partitions such that the each partition is provided with data from all sensors at the same location. In some embodiments, the data pipeline 304 can include producer APIs that can store received data into the appropriate partitions of one or more input topics. As an example, the data pipeline 304 can include tens or hundreds or more producers that can allow configuring received data into desired number and types of partitions and/or corresponding topics.
The data stream processor API 308 allows for performing continuous computation on input coming from one or more input data topics 306 and sends output to zero or more output data topics 310. The input data topic 306 can be an encrypted data stream, and the computation performed by the data stream processor API 308 is to decrypt messages in the input data topic 306 and send it to the output data topic 310. In some embodiments, the data stream processor 308 can convert format of data received from multiple hubs into a uniform format. For example, the various hubs 302 can have various encryption schemes or formatting schemes. However, the consumer of the data may desire the data received from the various hubs 302 to be presented in a single format. In some such embodiments, the stream processor 308 can convert data in various formats associated with various input topics into a uniform format output topic desired by the consumers. In some embodiments, the stream processor 308 may execute several protocol engines associated with the protocols used by different hubs 302 or different input topics, and convert the protocols into one or more protocols desired by the consumers. For example, the stream processor 308 can convert data received in different versions the real time transport protocol (RTP) into a uniform version of the RTP and send it to the output topic 310. In some embodiments, the data stream processor 308 can process the data received form the input topic 306 to include metadata before providing the data to the output topic 310. The metadata can include data associated with a hub, a consumer, an IoT device, a consumer, and the like. The metadata can be utilized downstream by the output topic 310, the consumers 312 or the data processing logic 314 to process the data.
An output data stream at the output data topic 310 can be processed further using the data processing logic 314. The output data topic 310 in the data pipeline 304 can provide message subscription from multiple consumer groups. Each consumer group can contain the multiple consumers. As shown in FIG. 3, multiple consumers 312, such as applications or application modules, consume records from the same output data topic 310 without performance implication. For example, an event engine module can generates real time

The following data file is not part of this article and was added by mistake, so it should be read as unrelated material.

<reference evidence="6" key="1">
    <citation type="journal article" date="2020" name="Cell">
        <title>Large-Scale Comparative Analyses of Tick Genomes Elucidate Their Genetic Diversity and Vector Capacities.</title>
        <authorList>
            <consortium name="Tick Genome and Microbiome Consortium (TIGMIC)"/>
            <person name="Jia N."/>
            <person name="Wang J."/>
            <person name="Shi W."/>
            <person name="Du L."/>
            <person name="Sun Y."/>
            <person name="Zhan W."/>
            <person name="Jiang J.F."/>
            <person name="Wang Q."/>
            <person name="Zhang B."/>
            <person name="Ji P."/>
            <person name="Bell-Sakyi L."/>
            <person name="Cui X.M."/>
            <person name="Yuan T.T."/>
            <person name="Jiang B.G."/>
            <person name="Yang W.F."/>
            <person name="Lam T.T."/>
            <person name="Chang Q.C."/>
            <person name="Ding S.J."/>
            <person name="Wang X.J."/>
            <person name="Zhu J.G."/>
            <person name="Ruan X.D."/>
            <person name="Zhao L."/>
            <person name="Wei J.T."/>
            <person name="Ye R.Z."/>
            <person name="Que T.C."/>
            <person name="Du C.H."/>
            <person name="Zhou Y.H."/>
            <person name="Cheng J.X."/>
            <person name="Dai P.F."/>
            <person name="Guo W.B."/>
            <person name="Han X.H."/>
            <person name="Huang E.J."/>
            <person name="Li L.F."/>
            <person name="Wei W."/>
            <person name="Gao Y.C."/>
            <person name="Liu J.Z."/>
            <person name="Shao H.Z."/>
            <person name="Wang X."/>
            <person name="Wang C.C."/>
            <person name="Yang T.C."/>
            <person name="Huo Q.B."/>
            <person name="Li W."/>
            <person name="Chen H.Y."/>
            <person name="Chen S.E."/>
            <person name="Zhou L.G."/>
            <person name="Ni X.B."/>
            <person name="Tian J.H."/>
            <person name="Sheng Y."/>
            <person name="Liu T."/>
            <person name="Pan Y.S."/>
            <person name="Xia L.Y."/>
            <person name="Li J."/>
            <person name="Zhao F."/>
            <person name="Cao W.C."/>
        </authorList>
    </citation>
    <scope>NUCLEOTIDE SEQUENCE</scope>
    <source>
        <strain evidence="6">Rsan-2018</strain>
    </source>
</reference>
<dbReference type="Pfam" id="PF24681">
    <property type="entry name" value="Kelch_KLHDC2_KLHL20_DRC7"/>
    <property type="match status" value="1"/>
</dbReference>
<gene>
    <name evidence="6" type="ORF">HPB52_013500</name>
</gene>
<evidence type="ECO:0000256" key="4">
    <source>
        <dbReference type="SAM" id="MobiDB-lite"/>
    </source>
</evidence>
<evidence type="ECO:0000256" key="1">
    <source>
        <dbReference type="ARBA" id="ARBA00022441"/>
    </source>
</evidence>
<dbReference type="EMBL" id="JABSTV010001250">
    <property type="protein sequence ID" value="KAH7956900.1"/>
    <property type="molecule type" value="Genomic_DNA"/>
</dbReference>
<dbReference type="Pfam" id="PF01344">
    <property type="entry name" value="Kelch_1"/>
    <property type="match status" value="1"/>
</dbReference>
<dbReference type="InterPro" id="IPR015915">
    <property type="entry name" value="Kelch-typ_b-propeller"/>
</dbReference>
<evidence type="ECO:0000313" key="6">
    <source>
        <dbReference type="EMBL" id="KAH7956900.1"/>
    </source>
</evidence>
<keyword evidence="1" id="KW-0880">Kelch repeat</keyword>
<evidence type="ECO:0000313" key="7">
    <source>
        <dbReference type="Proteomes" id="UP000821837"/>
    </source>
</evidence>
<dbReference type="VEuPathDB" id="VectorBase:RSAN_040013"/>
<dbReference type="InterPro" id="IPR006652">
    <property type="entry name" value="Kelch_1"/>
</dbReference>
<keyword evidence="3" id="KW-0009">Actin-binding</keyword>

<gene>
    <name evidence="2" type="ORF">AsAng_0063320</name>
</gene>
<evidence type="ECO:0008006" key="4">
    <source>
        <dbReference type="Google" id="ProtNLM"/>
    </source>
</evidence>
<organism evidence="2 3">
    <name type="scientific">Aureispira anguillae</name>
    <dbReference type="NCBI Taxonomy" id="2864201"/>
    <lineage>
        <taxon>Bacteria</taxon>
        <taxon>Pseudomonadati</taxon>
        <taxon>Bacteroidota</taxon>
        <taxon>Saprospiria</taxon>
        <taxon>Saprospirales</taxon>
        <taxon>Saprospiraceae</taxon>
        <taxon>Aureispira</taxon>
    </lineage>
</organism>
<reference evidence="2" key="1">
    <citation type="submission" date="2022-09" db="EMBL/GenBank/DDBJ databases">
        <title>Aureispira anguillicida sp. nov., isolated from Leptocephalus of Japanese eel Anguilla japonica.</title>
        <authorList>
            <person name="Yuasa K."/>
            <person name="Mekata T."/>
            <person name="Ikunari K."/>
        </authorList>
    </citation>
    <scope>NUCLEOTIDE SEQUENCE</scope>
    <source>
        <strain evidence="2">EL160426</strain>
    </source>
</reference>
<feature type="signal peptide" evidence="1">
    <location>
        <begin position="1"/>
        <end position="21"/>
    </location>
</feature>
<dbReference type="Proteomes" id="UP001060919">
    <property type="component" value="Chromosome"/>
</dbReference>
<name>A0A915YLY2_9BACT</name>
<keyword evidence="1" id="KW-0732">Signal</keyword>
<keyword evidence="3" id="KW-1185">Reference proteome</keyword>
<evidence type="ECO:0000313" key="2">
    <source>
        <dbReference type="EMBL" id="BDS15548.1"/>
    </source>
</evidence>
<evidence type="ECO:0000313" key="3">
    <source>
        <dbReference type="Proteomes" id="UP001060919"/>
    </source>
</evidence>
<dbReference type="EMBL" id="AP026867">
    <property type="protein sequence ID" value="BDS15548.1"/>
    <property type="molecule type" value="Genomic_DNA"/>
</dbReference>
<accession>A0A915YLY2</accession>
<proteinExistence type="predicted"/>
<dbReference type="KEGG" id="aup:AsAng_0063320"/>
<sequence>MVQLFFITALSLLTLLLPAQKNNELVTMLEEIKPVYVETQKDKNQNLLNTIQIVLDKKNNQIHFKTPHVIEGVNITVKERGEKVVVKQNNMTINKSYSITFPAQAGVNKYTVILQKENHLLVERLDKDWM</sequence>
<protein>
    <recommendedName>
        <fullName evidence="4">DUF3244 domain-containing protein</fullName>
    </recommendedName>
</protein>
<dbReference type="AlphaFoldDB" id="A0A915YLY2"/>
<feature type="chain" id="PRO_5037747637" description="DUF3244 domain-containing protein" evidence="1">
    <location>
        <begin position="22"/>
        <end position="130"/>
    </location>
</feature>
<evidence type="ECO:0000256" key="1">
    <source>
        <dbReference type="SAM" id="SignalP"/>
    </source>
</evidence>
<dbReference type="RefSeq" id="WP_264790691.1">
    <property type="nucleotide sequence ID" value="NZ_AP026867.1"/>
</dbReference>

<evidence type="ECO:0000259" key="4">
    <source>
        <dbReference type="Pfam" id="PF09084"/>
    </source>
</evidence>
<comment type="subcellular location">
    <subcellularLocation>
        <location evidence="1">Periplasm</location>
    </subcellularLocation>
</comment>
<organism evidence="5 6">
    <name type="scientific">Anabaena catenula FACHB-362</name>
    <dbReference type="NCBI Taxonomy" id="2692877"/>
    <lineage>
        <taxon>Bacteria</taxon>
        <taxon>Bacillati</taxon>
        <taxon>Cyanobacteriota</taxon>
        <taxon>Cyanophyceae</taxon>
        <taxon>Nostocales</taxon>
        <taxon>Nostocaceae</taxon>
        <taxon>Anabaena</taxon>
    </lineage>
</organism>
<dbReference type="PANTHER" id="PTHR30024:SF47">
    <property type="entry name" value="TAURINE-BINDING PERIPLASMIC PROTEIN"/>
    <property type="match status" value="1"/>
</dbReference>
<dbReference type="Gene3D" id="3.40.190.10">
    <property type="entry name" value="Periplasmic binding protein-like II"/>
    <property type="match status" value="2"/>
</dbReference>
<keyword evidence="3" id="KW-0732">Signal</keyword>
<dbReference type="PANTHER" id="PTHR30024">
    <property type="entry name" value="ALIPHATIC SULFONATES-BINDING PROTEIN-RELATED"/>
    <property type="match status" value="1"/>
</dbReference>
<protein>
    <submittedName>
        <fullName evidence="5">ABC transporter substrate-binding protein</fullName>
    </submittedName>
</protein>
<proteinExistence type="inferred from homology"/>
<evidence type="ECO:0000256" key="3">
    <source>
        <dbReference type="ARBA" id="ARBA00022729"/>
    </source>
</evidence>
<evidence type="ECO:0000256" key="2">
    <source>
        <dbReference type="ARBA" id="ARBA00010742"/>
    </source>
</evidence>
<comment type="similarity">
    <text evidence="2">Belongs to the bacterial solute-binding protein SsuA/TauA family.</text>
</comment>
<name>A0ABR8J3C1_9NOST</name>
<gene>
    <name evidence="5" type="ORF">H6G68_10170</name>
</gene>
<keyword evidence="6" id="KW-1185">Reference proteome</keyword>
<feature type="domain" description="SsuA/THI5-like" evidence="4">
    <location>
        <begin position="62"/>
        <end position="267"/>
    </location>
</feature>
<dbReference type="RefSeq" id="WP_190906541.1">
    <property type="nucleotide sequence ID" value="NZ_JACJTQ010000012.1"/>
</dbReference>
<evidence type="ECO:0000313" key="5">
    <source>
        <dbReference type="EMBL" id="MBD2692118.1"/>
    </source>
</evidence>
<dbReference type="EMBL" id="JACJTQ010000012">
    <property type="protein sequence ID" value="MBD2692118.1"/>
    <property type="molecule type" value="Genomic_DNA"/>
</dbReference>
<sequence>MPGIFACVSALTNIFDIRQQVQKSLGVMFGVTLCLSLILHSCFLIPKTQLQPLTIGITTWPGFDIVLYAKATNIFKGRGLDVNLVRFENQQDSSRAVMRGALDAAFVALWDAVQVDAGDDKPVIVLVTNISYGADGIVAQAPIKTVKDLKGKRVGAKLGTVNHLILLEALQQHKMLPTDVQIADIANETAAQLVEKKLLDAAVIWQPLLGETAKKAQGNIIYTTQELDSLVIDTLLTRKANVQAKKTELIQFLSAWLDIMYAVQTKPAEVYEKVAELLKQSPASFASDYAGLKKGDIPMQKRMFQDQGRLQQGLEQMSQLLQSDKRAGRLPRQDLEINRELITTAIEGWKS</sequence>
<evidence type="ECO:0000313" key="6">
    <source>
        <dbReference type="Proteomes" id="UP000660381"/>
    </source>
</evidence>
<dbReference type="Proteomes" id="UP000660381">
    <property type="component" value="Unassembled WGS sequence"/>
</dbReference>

events, and an analysis engine module can read data for analysis from the same output data topic 310. Each consumer can consume data form a partition of the output topic 310 at any offset. For example, the consumer may choose to access the most recent record in the partition or any previous record by selecting the appropriate offset. The data pipeline 304 can store all data received form the hubs 302, allowing the consumers to access any historical data using the appropriate offset.
The IoT platform 300 shown in FIG. 3 provides several advantages. It eases decoupling data producers from data consumers, it provides support for parallel data consumption, it provides durable lifetime for messages so that the messages are available for re-processing even after consumption, it eases horizontal scaling, it improves data throughput by using partitioning, and provide end-to-end data security. For example, partitioning topics allows parallelization of the topic by splitting the data in a particular topic across multiple brokers. Each partition can be placed on a separate machine to allow for multiple consumers to read from a topic in parallel. Consumers can also be parallelized so that multiple consumers can read from multiple partitions in a topic allowing for very high message processing throughput.
FIG. 4 illustrates a schematic of data transfer in the IoT platform 300 shown in FIG. 3. In particular, FIG. 4 shows a hub 302 communicating with an interface 404 over a secure tunnel 402. The interface 404 is located, for example, in a cloud 406, such as a cloud supporting the data pipeline 304 shown in FIG. 3. The interface 404 may, in some embodiments, be a REST (Representational state transfer (REST) or RESTful) interface and provides interoperability between computer systems on the Internet. In some implementations, the interface 404 can allow requesting systems to access and manipulate textual representations of Web resources using a uniform and predefined set of stateless operations. While FIG. 4 shows an interface 404, it is understood that any type and form of interface, such as interfaces other than REST can be utilized. For example, interfaces such as SOAP (simple object access protocol) and CQRS (command query responsibility segregation) can be utilized.
The IoT Devices/hubs 302 can capture real time data and send the data it to the data pipeline 304 in the cloud 406 for further monitoring, analysis, and processing. The data from IoT devices/hubs 302 can be communicated over unsecure networks, such as, e.g., the Internet. As a result, there is potential risk of eavesdropping. The IoT platform 300 provides two levels of security to protect the data being transmitted from the IoT devices/hubs 302 to